How often do you hear about a local government agency that has traditionally survived on federal funding actually step up and say, “we’d rather be independent from the feds, so why don’t we just go our separate ways”? Basically never? Well…better grab your seats, because today’s the day. The Housing Authority in the City of Dalton, GA has become the first local housing authority to completely sever it’s relationship with the U.S. Department of Housing and Urban Development (HUD):
“The Dalton Housing Authority severed ties with the U.S. Department of Housing and Urban Development Wednesday, and HUD officials said it was first housing authority in the nation to do so. Dalton’s independence is an example of what HUD has been trying to do nationally, said Michael Liu, assistant secretary for Public and Indian Housing. “This is a template. This is the future of public housing,” Mr. Liu said. “To be considered the first is quite a feat.” Pat Johnson, executive director of the Dalton Housing Authority, said the development is “wonderful, and it’s groundbreaking. We’re on our own and can do as we please. People should always be independent if they can, and we could. We’re a work in progress. . . . . Freedom from HUD’s thousands of pages of regulations, such as penalties for missing deadlines, is just one benefit of being independent, Ms. Johnson said. Mr. Liu said the authority now also can leverage assets without HUD’s approval and use its assets to get loans without HUD being first in line. Ms. Johnson said the housing authority does not depend on HUD for funding and receives virtually all of its revenue from the rent its more than 600 residents pay. With its independence will come greater flexibility for the authority to maintain its properties, officials said.”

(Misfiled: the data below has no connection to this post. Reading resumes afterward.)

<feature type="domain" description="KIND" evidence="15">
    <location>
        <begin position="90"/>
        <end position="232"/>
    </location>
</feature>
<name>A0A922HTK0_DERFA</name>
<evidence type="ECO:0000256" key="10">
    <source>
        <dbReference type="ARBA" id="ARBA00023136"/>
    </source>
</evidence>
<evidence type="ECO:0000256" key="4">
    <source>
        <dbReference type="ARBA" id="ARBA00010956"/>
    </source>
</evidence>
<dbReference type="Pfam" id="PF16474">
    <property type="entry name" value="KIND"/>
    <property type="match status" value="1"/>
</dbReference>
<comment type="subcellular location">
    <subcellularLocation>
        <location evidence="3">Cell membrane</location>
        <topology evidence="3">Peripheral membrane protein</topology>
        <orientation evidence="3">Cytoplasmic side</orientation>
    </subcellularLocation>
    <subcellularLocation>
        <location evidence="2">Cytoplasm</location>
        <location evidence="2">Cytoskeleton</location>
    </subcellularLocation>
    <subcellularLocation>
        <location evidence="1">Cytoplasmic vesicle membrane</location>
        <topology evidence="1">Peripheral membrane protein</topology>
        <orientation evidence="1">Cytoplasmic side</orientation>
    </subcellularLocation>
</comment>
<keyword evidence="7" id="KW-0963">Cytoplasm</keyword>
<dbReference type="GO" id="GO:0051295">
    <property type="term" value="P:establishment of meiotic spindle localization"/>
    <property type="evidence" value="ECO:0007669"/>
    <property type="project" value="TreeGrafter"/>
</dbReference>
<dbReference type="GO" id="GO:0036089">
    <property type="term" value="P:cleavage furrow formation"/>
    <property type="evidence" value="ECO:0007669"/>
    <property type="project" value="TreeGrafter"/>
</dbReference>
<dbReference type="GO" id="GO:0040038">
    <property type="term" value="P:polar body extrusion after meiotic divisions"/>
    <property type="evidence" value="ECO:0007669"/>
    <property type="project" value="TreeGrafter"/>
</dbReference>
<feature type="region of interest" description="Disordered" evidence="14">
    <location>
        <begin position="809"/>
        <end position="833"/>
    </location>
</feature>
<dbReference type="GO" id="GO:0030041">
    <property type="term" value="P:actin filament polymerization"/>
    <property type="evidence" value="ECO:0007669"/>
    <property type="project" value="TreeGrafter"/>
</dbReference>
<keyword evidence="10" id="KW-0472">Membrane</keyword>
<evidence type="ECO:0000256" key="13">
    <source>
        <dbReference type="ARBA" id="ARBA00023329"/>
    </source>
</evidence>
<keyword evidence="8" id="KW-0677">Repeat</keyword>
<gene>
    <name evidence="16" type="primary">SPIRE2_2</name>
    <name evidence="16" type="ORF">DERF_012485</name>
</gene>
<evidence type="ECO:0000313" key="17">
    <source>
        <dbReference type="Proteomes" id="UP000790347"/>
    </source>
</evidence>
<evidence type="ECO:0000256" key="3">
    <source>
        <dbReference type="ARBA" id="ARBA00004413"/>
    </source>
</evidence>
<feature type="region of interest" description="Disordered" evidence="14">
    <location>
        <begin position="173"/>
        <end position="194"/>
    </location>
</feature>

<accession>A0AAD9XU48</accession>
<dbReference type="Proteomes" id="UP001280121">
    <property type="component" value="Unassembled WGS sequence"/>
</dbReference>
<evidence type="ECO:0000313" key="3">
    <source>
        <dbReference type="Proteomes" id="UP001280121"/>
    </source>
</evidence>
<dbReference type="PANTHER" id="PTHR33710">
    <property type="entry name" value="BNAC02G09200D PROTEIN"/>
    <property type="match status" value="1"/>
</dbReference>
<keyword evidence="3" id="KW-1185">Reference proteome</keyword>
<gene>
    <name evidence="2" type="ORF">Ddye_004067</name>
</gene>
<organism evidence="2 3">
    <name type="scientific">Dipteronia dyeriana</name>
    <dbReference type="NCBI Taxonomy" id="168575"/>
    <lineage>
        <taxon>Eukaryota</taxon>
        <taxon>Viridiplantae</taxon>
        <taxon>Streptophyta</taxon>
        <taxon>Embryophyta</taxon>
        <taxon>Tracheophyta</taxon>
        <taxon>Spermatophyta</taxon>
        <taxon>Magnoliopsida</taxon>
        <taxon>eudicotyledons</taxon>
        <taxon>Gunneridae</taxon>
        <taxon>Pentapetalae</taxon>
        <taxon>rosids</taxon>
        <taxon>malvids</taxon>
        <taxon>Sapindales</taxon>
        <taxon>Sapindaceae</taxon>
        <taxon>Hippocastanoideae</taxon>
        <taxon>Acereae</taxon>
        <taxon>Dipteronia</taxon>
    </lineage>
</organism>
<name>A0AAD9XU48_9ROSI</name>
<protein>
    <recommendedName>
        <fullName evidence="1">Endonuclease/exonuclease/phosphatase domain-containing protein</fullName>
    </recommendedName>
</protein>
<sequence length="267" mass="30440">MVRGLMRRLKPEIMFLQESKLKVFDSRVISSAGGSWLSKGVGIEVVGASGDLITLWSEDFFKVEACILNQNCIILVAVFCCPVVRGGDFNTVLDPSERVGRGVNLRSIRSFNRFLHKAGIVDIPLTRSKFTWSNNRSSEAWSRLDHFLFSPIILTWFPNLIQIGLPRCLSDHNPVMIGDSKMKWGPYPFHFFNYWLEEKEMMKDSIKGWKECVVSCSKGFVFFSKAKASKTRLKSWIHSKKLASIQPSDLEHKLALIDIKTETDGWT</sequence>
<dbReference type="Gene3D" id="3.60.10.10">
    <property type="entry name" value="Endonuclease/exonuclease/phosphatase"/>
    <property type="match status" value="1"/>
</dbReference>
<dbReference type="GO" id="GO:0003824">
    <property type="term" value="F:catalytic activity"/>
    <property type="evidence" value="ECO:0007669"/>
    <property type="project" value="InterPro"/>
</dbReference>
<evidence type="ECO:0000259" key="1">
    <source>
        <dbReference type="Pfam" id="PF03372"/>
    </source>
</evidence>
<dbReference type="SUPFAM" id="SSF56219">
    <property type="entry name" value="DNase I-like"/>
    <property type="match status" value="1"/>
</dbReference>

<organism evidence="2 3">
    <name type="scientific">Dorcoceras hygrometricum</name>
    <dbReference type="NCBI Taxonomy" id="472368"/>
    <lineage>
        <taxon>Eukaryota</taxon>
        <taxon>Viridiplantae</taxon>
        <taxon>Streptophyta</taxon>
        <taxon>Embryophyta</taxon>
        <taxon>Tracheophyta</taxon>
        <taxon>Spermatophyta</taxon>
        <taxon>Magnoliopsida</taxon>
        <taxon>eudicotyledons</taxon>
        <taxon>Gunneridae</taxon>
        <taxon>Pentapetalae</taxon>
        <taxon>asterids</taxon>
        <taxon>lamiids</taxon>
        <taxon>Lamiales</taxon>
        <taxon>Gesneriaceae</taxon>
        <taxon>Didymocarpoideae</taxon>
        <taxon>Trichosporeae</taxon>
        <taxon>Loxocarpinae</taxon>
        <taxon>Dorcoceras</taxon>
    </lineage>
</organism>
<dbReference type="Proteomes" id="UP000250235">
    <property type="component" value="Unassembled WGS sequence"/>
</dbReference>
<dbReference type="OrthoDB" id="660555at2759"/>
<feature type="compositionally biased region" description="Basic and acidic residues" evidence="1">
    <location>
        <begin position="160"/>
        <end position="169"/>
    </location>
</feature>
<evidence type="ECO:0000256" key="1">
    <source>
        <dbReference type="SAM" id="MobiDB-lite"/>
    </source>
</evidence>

The full article is here, and the official HUD press release is available here. It adds the following:
HACD will have the flexibility to set its own rents based on local market conditions; raise additional capital to improve the physical condition of the existing units; use its valuable real estate assets to leverage additional capital to expand its affordable housing goals; and create its own local incentives to encourage current residents to become self sufficient. The transfer of these properties offers HACD the opportunity to become an entrepreneur and true affordable housing provider for residents of Dalton. In order to seek private sources to finance large-scale modernization and capital improvements of its developments, HACD needed to assume full control of its assets. This approach will allow the housing authority to maximize the value of its assets and target its affordable housing resources, to better meet the need for affordable housing in Dalton.
Can you smell that breath of fresh air? It’s still early, but not too soon to hope that Dalton’s example will get the ball rolling for housing authorities nationwide to start weaning themselves from the federal dole. And this process could spur all sorts of innovations that will make the road easier for others to follow. This is exciting news, and something to keep an eye on in the future. (Hat tip: Planetizen.com)